Skip to comments.Kansas Governor to AG Holder: We Will Continue to Defend 2nd Amendment
Posted on 05/03/2013 4:10:21 PM PDT by robowombat
Kansas Governor to AG Holder: We Will Continue to Defend 2nd Amendment Written by Joe Wolverton, II, J.D.
As we reported yesterday, U.S. Attorney General Eric Holder sent a letter to Brownback informing him that the Obama administration would ignore a new Kansas law nullifying federal gun control laws. Furthermore, Holder warned the governor that federal agents would take all appropriate actions to enforce federal gun control laws, calling the Kansas statute unconstitutional.
In a response to Holder's letter sent on May 2, Brownback defends his states right to protect its citizens right to keep and bear arms as guaranteed by the Second Amendment.
The right to keep and bear arms is a right that Kansans hold dear. It is a right enshrined not only in the Second Amendment to the United States Constitution, but also protected by the Kansas Bill of Rights, Brownback writes. The people of Kansas have repeatedly and overwhelmingly reaffirmed their commitment to protecting this fundamental right. The people of Kansas are likewise committed to defending the sovereignty of the State of Kansas as guaranteed in the Ninth and Tenth Amendments to the United States Constitution.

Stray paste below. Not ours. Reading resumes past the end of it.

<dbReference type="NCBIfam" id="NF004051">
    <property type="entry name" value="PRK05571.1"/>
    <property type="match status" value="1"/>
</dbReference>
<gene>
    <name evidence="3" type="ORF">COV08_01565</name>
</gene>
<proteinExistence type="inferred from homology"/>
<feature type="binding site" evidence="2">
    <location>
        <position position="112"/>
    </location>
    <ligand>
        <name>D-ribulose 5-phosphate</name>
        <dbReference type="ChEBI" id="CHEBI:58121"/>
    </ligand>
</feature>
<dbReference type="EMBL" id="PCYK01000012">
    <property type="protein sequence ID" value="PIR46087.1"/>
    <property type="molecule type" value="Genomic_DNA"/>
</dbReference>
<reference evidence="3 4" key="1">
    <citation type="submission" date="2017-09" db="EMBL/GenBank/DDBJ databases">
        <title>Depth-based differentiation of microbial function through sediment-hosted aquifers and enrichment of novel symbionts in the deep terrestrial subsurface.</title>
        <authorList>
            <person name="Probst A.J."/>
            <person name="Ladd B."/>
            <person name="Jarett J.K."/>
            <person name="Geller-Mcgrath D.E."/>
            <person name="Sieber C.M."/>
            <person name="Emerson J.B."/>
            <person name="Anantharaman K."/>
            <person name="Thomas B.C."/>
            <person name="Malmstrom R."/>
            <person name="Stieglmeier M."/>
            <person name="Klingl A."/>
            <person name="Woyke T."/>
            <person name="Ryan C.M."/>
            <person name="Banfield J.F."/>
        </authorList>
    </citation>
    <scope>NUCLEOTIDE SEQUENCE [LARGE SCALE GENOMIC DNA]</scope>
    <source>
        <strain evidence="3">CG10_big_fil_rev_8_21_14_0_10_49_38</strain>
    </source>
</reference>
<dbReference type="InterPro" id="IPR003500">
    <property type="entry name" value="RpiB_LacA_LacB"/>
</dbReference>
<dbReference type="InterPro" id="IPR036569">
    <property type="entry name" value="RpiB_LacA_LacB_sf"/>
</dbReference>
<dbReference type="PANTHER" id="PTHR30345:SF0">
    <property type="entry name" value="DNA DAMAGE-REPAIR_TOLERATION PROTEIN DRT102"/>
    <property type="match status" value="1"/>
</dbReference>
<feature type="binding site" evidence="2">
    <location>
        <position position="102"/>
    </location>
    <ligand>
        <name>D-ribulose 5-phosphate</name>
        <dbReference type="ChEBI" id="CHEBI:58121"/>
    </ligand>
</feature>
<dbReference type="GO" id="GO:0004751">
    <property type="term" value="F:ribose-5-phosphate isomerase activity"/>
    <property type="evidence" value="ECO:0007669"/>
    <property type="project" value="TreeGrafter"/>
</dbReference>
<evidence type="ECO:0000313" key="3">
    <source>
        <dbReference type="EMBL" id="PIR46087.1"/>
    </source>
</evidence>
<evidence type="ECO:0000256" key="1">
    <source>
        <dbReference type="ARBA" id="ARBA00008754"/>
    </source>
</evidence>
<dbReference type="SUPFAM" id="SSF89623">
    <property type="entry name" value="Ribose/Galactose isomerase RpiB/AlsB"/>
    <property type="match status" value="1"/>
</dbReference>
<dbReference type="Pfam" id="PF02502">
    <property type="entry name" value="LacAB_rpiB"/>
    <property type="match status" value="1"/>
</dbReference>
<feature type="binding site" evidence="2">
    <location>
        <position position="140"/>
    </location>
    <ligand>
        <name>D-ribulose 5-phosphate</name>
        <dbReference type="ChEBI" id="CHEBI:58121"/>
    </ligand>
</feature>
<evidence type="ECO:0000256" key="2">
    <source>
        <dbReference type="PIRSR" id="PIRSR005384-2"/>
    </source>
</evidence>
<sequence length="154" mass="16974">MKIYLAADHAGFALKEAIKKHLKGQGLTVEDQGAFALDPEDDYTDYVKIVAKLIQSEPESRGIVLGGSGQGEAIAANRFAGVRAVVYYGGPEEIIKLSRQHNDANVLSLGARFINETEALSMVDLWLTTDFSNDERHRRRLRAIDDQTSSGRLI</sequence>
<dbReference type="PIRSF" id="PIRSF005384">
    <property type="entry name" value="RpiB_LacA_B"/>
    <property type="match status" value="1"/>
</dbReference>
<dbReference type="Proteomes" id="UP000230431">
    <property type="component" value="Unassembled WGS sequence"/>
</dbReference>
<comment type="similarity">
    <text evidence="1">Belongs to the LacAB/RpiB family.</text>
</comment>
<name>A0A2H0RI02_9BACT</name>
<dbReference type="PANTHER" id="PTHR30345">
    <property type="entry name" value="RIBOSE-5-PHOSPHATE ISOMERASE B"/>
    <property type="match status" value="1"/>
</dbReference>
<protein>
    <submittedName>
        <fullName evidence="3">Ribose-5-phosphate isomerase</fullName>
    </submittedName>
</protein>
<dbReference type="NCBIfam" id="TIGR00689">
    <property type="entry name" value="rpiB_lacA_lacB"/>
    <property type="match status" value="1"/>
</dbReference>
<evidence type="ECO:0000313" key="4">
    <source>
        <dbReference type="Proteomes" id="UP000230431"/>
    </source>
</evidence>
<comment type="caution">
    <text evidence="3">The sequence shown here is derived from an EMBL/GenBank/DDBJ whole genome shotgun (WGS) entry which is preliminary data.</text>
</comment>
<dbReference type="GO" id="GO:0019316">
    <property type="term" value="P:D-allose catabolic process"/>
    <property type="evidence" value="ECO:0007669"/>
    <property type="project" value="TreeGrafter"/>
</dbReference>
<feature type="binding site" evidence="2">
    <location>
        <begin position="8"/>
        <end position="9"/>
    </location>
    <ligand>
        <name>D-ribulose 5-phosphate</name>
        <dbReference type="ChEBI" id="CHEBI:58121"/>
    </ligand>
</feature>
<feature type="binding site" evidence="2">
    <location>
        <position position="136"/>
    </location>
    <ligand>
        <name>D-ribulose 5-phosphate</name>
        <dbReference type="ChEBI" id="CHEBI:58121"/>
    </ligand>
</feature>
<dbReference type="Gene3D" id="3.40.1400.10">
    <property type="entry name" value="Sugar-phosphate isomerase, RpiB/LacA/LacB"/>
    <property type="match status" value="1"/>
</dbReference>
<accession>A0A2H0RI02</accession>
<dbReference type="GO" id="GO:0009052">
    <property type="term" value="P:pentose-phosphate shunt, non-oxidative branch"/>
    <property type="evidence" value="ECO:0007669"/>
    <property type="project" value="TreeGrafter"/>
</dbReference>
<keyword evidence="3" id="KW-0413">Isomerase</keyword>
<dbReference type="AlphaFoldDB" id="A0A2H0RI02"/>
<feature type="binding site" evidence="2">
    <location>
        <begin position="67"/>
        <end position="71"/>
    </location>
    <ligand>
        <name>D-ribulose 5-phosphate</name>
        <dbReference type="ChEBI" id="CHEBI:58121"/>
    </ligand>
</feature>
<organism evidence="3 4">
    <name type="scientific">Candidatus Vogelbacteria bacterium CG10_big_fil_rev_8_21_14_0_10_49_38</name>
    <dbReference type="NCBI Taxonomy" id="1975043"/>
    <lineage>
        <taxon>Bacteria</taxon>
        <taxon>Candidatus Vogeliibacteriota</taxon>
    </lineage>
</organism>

The Ninth Amendment states, The enumeration in the Constitution, of certain rights, shall not be construed to deny or disparage others retained by the people, while the Tenth Amendment expressly reserves to the states and to the people all powers not specifically granted to the federal government in the Constitution.
The statute at issue the Second Amendment Protection Act was passed by the state legislature by an overwhelming majority and signed into law by the governor on April 16. Although the final version of the law was not as potent as originally drafted, it remains a laudable example of a state exercising its constitutional prerogative to resist nullify unconstitutional federal acts.
Nullification is a concept of constitutional law recognizing the right of each state to nullify, or invalidate, any federal measure that exceeds the few and defined powers allowed the federal government as enumerated in the Constitution.